Phyllis Friedman’s Support for the Community Runs Deep Continued from cover Her late husband, Howard, an architect, designed the rebuilt Jewish Home in San Francisco and served as its board president. Looking back upon many decades of philanthropy and civic involvement, Phyllis, who established the Phyllis Friedman Endowment Fund for Children and Families at JFCS, attributes her concerns for family issues and social needs to her late parents. “My father was very socially conscious, and he felt antiSemitism when we were growing up in the 1920s and 1930s,” she says. “That led to his interest in fighting for civil rights. My mother, who suffered from multiple sclerosis, was so committed to JFCS that her confinement to a wheelchair didn’t prevent her from attending meetings at the agency.” Growing up during the Depression and hearing stories from her parents about people in need made a deep impression on Phyllis—not just philanthropically. A graduate of the University of California, Berkeley, where she received both her undergraduate degree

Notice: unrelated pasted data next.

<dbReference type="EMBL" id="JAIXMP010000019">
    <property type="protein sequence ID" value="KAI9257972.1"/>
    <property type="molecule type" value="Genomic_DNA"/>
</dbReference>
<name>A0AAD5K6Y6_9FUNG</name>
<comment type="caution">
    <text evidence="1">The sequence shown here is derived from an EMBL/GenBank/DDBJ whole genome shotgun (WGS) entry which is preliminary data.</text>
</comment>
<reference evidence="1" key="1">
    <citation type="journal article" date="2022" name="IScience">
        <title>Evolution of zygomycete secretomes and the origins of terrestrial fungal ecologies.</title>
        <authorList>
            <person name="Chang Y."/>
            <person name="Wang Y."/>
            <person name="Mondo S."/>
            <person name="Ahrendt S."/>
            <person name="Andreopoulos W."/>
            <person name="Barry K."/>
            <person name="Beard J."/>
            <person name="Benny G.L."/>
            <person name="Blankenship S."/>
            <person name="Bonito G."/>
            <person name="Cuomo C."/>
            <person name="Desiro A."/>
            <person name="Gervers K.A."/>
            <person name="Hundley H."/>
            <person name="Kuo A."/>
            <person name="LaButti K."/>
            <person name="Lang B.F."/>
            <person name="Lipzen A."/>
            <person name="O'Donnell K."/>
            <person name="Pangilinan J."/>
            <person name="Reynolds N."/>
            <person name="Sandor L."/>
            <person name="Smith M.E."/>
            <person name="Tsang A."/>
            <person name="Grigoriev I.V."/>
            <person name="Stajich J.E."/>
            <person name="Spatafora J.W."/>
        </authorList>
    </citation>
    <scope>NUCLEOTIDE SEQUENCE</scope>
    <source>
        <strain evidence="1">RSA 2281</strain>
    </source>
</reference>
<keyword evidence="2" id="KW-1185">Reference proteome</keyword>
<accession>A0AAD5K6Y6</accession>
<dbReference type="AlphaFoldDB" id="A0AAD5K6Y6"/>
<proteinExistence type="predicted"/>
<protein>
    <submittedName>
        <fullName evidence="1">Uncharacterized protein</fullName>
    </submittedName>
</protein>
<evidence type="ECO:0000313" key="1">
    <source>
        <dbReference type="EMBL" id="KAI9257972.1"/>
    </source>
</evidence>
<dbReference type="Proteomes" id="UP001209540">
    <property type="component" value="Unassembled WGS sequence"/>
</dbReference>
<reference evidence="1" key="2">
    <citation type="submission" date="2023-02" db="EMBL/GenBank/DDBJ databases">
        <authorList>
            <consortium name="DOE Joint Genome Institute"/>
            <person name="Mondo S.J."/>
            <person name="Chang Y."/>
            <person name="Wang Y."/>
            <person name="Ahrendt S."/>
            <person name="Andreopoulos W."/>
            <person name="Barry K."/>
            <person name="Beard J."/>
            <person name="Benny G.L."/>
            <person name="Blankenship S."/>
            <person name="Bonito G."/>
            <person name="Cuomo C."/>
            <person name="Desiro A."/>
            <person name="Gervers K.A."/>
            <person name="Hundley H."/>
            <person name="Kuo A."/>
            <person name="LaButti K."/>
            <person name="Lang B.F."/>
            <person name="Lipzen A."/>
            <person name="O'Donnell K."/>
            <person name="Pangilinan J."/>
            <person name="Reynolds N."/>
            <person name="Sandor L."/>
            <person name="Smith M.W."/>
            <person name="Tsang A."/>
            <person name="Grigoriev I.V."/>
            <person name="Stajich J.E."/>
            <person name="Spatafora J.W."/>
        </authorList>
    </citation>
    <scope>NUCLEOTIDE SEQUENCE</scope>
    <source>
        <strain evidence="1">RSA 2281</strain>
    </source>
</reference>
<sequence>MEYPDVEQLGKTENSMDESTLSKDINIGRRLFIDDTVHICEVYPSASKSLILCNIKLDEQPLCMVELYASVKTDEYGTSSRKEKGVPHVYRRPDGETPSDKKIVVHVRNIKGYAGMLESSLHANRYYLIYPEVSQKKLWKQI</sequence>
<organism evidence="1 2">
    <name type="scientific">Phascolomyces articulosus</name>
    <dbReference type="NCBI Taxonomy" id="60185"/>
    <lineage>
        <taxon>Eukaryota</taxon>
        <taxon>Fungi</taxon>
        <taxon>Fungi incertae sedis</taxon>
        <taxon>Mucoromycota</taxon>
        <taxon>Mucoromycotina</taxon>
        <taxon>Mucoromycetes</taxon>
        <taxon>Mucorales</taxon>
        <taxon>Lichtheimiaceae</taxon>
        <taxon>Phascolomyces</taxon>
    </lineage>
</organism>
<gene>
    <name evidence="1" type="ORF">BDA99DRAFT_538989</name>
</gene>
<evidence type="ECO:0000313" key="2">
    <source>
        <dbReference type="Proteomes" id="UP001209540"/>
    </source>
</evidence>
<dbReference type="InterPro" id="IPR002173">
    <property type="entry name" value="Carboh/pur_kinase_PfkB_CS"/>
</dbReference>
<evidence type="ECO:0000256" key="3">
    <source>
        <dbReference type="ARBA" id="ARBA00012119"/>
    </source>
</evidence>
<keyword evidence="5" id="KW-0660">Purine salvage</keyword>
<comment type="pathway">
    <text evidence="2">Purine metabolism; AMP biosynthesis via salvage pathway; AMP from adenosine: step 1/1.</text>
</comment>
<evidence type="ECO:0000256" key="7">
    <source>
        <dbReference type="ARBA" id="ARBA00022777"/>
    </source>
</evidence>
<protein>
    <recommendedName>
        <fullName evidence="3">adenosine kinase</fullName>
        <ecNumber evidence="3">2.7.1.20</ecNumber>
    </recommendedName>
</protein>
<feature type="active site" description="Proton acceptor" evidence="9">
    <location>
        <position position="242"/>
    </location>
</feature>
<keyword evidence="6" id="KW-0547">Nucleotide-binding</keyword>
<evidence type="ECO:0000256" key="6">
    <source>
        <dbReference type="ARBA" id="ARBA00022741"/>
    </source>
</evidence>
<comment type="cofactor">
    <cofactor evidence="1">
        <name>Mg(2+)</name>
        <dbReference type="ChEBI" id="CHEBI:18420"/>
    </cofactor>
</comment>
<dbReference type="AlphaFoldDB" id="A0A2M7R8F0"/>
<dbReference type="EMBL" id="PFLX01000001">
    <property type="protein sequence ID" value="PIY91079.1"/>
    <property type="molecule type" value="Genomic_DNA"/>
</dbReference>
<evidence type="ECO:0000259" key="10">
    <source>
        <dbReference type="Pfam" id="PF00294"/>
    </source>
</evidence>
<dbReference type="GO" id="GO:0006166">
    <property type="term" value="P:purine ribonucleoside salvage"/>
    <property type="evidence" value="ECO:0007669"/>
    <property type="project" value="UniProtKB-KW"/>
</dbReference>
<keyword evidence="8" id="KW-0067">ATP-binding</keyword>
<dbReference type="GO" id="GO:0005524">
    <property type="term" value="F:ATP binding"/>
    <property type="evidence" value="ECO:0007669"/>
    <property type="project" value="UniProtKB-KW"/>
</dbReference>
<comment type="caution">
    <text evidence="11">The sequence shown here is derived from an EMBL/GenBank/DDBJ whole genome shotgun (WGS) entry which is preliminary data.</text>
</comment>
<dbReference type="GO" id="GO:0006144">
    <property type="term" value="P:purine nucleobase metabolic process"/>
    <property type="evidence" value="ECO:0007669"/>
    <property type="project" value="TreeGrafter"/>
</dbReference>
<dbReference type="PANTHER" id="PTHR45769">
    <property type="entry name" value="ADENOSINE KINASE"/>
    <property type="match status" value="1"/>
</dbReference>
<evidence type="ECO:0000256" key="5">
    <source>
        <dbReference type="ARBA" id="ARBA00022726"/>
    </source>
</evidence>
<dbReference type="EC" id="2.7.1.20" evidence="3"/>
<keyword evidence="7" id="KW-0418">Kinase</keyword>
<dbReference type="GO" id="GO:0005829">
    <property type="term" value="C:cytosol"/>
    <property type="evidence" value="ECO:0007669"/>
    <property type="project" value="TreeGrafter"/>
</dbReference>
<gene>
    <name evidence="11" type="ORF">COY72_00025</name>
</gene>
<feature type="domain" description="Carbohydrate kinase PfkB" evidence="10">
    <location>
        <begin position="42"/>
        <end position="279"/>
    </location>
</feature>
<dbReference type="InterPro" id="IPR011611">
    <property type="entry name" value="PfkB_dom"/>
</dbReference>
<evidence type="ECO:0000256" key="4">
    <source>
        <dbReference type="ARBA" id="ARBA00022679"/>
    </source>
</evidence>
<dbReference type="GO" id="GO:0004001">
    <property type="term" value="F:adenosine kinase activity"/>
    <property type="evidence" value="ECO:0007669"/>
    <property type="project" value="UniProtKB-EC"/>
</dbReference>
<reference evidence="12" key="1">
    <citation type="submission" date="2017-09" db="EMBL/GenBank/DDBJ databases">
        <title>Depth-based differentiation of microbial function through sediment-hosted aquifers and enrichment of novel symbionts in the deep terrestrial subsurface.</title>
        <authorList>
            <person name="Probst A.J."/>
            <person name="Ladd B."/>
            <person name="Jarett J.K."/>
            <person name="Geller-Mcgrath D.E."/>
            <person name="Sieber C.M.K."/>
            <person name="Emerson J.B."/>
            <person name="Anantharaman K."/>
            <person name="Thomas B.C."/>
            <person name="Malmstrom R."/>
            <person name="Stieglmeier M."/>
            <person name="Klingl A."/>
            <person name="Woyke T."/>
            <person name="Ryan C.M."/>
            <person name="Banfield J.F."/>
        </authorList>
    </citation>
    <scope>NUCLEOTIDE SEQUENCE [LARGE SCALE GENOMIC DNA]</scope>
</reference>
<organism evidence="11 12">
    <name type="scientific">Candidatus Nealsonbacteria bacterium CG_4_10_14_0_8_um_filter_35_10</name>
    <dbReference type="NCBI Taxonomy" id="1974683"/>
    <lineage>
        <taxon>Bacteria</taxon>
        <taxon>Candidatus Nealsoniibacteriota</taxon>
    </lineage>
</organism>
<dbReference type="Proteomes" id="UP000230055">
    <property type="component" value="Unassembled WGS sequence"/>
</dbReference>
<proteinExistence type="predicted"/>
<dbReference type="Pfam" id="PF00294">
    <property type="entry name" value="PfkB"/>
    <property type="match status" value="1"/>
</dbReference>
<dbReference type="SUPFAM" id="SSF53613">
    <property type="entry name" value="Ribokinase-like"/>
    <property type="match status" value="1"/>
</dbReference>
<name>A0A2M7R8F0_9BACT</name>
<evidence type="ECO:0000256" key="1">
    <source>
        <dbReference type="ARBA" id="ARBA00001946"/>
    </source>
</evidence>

and her MSW from the School of Social Welfare, Phyllis went on to a satisfying career as a social worker. Among her many professional achievements was the development of a program that helped elderly Russian Jewish emigres to acclimate to life in the Bay Area.
Generations of Giving Throughout the years, Phyllis has remained vitally interested in scores of issues affecting millions of Americans— including domestic violence, mental health, bullying, senior care, and homophobia—and has steadfastly supported JFCS as the agency has worked to improve the lives of the 75,000 people it helps annually. “JFCS does the best job around,” she
“JFCS does the best job around. It knows the needs of people and the community, and it responds so effectively.”